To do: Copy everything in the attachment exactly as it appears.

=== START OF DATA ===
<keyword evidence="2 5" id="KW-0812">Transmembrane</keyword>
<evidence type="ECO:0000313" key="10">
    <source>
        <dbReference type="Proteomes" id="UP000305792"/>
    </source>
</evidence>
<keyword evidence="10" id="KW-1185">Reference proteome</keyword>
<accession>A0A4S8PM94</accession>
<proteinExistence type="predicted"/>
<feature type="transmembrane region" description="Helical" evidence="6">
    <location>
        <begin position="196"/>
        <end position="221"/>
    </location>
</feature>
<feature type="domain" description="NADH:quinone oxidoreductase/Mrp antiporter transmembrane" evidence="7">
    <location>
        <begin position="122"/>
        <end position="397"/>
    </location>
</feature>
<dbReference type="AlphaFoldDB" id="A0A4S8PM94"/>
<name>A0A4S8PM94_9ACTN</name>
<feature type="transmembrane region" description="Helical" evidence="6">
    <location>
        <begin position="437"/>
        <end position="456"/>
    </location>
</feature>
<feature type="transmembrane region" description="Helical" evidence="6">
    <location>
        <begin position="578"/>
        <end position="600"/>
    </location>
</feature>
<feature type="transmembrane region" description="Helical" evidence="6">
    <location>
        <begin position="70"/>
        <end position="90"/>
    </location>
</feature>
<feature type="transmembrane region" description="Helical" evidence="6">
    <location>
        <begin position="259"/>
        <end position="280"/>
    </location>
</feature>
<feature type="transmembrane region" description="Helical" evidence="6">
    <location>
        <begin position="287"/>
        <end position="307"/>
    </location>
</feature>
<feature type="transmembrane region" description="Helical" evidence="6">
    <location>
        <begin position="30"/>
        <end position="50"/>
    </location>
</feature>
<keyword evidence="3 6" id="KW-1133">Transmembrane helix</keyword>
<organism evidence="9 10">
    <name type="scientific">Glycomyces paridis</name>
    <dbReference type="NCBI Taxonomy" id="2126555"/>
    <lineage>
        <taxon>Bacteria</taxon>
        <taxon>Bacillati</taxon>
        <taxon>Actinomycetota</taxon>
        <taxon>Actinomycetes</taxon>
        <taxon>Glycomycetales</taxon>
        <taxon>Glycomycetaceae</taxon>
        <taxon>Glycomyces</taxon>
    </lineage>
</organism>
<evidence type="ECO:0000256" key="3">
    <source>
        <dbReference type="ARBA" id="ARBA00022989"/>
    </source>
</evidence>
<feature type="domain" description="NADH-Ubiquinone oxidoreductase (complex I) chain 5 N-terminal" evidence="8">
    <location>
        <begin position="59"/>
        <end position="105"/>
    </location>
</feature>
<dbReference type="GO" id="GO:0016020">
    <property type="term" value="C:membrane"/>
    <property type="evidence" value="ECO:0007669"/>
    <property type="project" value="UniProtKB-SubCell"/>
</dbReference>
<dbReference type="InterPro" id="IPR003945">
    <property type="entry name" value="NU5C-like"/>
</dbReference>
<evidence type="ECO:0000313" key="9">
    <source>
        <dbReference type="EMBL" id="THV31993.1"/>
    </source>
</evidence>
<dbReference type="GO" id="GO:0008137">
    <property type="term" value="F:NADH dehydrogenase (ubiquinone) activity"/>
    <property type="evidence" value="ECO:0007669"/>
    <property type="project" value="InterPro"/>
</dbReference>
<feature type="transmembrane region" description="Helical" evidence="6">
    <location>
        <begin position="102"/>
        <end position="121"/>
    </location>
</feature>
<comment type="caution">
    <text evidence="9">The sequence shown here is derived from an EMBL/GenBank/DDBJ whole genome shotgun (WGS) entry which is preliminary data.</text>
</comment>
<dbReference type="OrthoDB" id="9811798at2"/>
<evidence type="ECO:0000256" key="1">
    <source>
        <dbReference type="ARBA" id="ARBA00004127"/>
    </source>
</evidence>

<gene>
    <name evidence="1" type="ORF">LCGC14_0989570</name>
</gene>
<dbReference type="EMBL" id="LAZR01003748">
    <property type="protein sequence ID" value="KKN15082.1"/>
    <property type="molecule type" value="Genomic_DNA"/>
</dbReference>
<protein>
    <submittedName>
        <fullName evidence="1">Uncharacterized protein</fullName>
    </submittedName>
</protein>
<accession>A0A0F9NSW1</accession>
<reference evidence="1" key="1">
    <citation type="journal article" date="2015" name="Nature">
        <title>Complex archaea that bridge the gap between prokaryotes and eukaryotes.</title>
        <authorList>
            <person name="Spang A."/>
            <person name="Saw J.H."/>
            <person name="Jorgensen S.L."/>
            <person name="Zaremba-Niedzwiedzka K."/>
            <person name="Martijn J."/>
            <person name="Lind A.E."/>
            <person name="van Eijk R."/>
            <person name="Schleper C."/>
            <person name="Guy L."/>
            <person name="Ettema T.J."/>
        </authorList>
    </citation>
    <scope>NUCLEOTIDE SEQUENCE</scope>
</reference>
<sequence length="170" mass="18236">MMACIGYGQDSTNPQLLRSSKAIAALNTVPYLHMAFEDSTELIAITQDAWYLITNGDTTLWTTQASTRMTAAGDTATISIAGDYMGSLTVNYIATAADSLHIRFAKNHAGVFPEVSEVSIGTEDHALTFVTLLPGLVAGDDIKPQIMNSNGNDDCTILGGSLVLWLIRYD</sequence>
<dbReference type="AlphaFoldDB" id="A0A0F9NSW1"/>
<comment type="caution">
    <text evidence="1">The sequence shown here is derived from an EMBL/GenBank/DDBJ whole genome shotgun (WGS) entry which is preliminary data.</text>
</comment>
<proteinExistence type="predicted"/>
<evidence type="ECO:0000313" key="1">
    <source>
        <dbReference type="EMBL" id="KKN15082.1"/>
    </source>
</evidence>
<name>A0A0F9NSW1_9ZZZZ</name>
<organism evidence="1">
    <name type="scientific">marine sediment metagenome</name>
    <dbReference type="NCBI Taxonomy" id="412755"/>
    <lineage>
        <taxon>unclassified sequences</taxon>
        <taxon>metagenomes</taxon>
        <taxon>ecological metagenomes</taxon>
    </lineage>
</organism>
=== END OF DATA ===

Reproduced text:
<keyword evidence="2 5" id="KW-0812">Transmembrane</keyword>
<evidence type="ECO:0000313" key="10">
    <source>
        <dbReference type="Proteomes" id="UP000305792"/>
    </source>
</evidence>
<keyword evidence="10" id="KW-1185">Reference proteome</keyword>
<accession>A0A4S8PM94</accession>
<proteinExistence type="predicted"/>
<feature type="transmembrane region" description="Helical" evidence="6">
    <location>
        <begin position="196"/>
        <end position="221"/>
    </location>
</feature>
<feature type="domain" description="NADH:quinone oxidoreductase/Mrp antiporter transmembrane" evidence="7">
    <location>
        <begin position="122"/>
        <end position="397"/>
    </location>
</feature>
<dbReference type="AlphaFoldDB" id="A0A4S8PM94"/>
<name>A0A4S8PM94_9ACTN</name>
<feature type="transmembrane region" description="Helical" evidence="6">
    <location>
        <begin position="437"/>
        <end position="456"/>
    </location>
</feature>
<feature type="transmembrane region" description="Helical" evidence="6">
    <location>
        <begin position="578"/>
        <end position="600"/>
    </location>
</feature>
<feature type="transmembrane region" description="Helical" evidence="6">
    <location>
        <begin position="70"/>
        <end position="90"/>
    </location>
</feature>
<feature type="transmembrane region" description="Helical" evidence="6">
    <location>
        <begin position="259"/>
        <end position="280"/>
    </location>
</feature>
<feature type="transmembrane region" description="Helical" evidence="6">
    <location>
        <begin position="287"/>
        <end position="307"/>
    </location>
</feature>
<feature type="transmembrane region" description="Helical" evidence="6">
    <location>
        <begin position="30"/>
        <end position="50"/>
    </location>
</feature>
<keyword evidence="3 6" id="KW-1133">Transmembrane helix</keyword>
<organism evidence="9 10">
    <name type="scientific">Glycomyces paridis</name>
    <dbReference type="NCBI Taxonomy" id="2126555"/>
    <lineage>
        <taxon>Bacteria</taxon>
        <taxon>Bacillati</taxon>
        <taxon>Actinomycetota</taxon>
        <taxon>Actinomycetes</taxon>
        <taxon>Glycomycetales</taxon>
        <taxon>Glycomycetaceae</taxon>
        <taxon>Glycomyces</taxon>
    </lineage>
</organism>
<evidence type="ECO:0000256" key="3">
    <source>
        <dbReference type="ARBA" id="ARBA00022989"/>
    </source>
</evidence>
<feature type="domain" description="NADH-Ubiquinone oxidoreductase (complex I) chain 5 N-terminal" evidence="8">
    <location>
        <begin position="59"/>
        <end position="105"/>
    </location>
</feature>
<dbReference type="GO" id="GO:0016020">
    <property type="term" value="C:membrane"/>
    <property type="evidence" value="ECO:0007669"/>
    <property type="project" value="UniProtKB-SubCell"/>
</dbReference>
<dbReference type="InterPro" id="IPR003945">
    <property type="entry name" value="NU5C-like"/>
</dbReference>
<evidence type="ECO:0000313" key="9">
    <source>
        <dbReference type="EMBL" id="THV31993.1"/>
    </source>
</evidence>
<dbReference type="GO" id="GO:0008137">
    <property type="term" value="F:NADH dehydrogenase (ubiquinone) activity"/>
    <property type="evidence" value="ECO:0007669"/>
    <property type="project" value="InterPro"/>
</dbReference>
<feature type="transmembrane region" description="Helical" evidence="6">
    <location>
        <begin position="102"/>
        <end position="121"/>
    </location>
</feature>
<comment type="caution">
    <text evidence="9">The sequence shown here is derived from an EMBL/GenBank/DDBJ whole genome shotgun (WGS) entry which is preliminary data.</text>
</comment>
<dbReference type="OrthoDB" id="9811798at2"/>
<evidence type="ECO:0000256" key="1">
    <source>
        <dbReference type="ARBA" id="ARBA00004127"/>
    </source>
</evidence>

<gene>
    <name evidence="1" type="ORF">LCGC14_0989570</name>
</gene>
<dbReference type="EMBL" id="LAZR01003748">
    <property type="protein sequence ID" value="KKN15082.1"/>
    <property type="molecule type" value="Genomic_DNA"/>
</dbReference>
<protein>
    <submittedName>
        <fullName evidence="1">Uncharacterized protein</fullName>
    </submittedName>
</protein>
<accession>A0A0F9NSW1</accession>
<reference evidence="1" key="1">
    <citation type="journal article" date="2015" name="Nature">
        <title>Complex archaea that bridge the gap between prokaryotes and eukaryotes.</title>
        <authorList>
            <person name="Spang A."/>
            <person name="Saw J.H."/>
            <person name="Jorgensen S.L."/>
            <person name="Zaremba-Niedzwiedzka K."/>
            <person name="Martijn J."/>
            <person name="Lind A.E."/>
            <person name="van Eijk R."/>
            <person name="Schleper C."/>
            <person name="Guy L."/>
            <person name="Ettema T.J."/>
        </authorList>
    </citation>
    <scope>NUCLEOTIDE SEQUENCE</scope>
</reference>
<sequence length="170" mass="18236">MMACIGYGQDSTNPQLLRSSKAIAALNTVPYLHMAFEDSTELIAITQDAWYLITNGDTTLWTTQASTRMTAAGDTATISIAGDYMGSLTVNYIATAADSLHIRFAKNHAGVFPEVSEVSIGTEDHALTFVTLLPGLVAGDDIKPQIMNSNGNDDCTILGGSLVLWLIRYD</sequence>
<dbReference type="AlphaFoldDB" id="A0A0F9NSW1"/>
<comment type="caution">
    <text evidence="1">The sequence shown here is derived from an EMBL/GenBank/DDBJ whole genome shotgun (WGS) entry which is preliminary data.</text>
</comment>
<proteinExistence type="predicted"/>
<evidence type="ECO:0000313" key="1">
    <source>
        <dbReference type="EMBL" id="KKN15082.1"/>
    </source>
</evidence>
<name>A0A0F9NSW1_9ZZZZ</name>
<organism evidence="1">
    <name type="scientific">marine sediment metagenome</name>
    <dbReference type="NCBI Taxonomy" id="412755"/>
    <lineage>
        <taxon>unclassified sequences</taxon>
        <taxon>metagenomes</taxon>
        <taxon>ecological metagenomes</taxon>
    </lineage>
</organism>